Lately though, there's been a few other considerations, such as a number of higher end urban bikes have been stolen in my city. Urban, city style bikes are gaining ground here, and my Rivendells would be prime targets. Ironically, this probably argues for the foldability of my Brompton; at the same time, I'm running more errands after work across town, so riding my "big" bike is more comfortable and lets me to haul more. I figured maybe I should just get a beater bike for the short rides. Of course, such a bike is unlikely to give me as much comfort as my current bikes, and it wouldn't fold at all.

    So, I'm trying to balance "some" foldability vs overall rideability; that's why I was thinking about the Dahon Jack. And I'm thinking the Silvertip's more traditional diamond design gives me more stiffness.

    Of course... I can certainly make do with what I have... naw... just go with N+1, eh?
    Rivendell Sam Hillborne and Hunqapillar; Brompton M6R Sage Green; Salsa Mukluk 3 FAT Bike; Nerdy Academic; Nikonian; Wing Chun; and a Patridge in a Pear Tree.

  14. #14
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    Sorry I am chiming in a little late but I have a Silvertip and it is a great little bike that for some reason has no defenders here. I've had mine for a little over 3 years now and it was my primary ride for the first 2 years I put a fair number of miles on it and I can say that it is not near the end of its lifespan by a long shot. Although that could only be because of the superb care I took with it , well I never left it outside over night at least. The frame is fantasticly rigid for a folder, i had thought mine creaked in the lockjaws but it was in fact its square taper cranks. Its a good solid little bike well worth the cost of admission if you can find one.
    On the other side of the coin I can say that the others here have a point, I personally don't care for aluminum frames but all frames can crack if flawed or pushed too far. The bike does have a couple of annoying proprietary parts ie the NVO stem, the 74mm front hub which I could do without, and the lockjaw hinge components but that's it for special parts on the Silvertip. I also personally don't care for the radial spoke lacing on the front and half of the rear wheels, someday I will fix that on mine.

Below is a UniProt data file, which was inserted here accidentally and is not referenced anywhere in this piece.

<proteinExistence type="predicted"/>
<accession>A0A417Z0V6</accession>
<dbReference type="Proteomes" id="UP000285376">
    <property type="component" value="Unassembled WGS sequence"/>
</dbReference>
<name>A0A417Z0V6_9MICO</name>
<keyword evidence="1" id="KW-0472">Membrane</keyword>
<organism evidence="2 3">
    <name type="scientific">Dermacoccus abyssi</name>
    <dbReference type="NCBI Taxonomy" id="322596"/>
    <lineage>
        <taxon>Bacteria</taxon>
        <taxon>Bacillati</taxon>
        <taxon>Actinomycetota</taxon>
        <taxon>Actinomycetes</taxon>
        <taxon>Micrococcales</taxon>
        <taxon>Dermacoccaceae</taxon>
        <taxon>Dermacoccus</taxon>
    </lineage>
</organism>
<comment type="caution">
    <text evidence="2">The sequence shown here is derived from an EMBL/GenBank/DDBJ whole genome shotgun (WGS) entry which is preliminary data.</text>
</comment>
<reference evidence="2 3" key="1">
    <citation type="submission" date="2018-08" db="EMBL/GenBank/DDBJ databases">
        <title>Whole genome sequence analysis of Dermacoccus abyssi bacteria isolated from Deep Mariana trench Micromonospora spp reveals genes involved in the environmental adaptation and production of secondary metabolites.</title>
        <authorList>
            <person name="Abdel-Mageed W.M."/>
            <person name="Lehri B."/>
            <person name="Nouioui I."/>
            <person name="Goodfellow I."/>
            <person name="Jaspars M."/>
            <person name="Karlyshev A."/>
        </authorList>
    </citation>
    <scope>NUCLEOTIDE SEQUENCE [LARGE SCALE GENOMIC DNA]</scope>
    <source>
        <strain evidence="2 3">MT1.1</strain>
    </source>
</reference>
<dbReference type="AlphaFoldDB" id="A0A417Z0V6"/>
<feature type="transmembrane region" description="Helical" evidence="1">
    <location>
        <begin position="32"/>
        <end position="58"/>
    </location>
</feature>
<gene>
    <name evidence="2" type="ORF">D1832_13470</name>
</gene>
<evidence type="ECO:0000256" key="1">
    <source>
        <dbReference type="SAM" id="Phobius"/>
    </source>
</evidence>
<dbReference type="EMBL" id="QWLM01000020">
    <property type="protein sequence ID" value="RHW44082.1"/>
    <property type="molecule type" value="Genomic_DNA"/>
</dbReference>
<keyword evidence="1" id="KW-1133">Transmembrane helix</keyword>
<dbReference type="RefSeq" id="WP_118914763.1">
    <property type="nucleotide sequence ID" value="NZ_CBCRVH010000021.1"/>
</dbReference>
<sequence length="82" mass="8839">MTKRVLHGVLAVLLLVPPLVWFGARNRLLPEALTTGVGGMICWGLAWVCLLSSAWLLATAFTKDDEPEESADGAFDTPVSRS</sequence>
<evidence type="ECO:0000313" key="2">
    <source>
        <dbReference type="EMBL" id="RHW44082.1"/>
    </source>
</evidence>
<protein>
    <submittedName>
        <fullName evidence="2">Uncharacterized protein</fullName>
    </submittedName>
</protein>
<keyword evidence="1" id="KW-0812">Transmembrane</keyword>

I would say that IF you can find a used bike friday that meets your needs in your price range jump on it, you will most likely not regret it (I'm assuming, never rode one but those who have think they roll on the surface of water like a jesus bike). I would say test ride your choice first but that is probably not possible with the BF.

  15. #15
    Senior Member bhkyte's Avatar
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    I was very impressed with the tern 2o" with dualdrive. I had a go on one last year.
    Luggage racks available and standard parts for 500 to 600 new. Get a spare set of fast wheels with kojacks on in 8 speed also and it's a bike that can fit many circumstances. A tad heavy is only downside according to the owner.
    Dual drive Mezzo (GOLD), Dual Drive Mezzo with bullbars (black), White Brompton thingy with Dahon Androes stem and bull bars. Birdie (old sytle) 7 speed. Downtube NS8. Birdie red.

  16. #16
    Nobody mconlonx's Avatar
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    Considering your situation and the fact that you already have a Brompton, I'd be looking at the Silvertip and the BF, and if the BF fell through for whatever reason, I'd pick up the Silvertip in a heartbeat, no regrets.

    You already have a bike you can travel with, so unless you'd rather have a bike that was a bit better than the Brompton at point of destination, you just don't need the packability of the BF.

    However, you've obviously drunk the KoolAid regarding Brompton (i.e. you bought one...), so you may be better off with the more cultish BF -- seems like Brompton KoolAid drinkers vie in regard to product evangelizing nearly as much as Brompton owners.

    And to be absolutely no help regarding this whole N+1 exercise, if I was arguing in my head about BF vs. Silvertip, the Xootr Swift would be in the running as well, not to mention Montague folders, when considering the other 26" folders you mentioned...

    Good luck. The chase and dreaming about a new bike, especially daydreaming spec comparisons, is a critical and enjoyable part of the process...
    I know next to nothing. I am frequently wrong.

  17. #17
    Senior Member Ozonation's Avatar
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    Quote Originally Posted by mconlonx View Post
    Considering your situation and the fact that you already have a Brompton, I'd be looking at the Silvertip and the BF, and if the BF fell through for whatever reason, I'd pick up the Silvertip in a heartbeat, no regrets.

    You already have a bike you can travel with, so unless you'd rather have a bike that was a bit better than the Brompton at point of destination, you just don't need the packability of the BF.

    However, you've obviously drunk the KoolAid regarding Brompton (i.e. you bought one...), so you may be better off with the more cultish BF -- seems like Brompton KoolAid drinkers vie in regard to product evangelizing nearly as much as Brompton owners.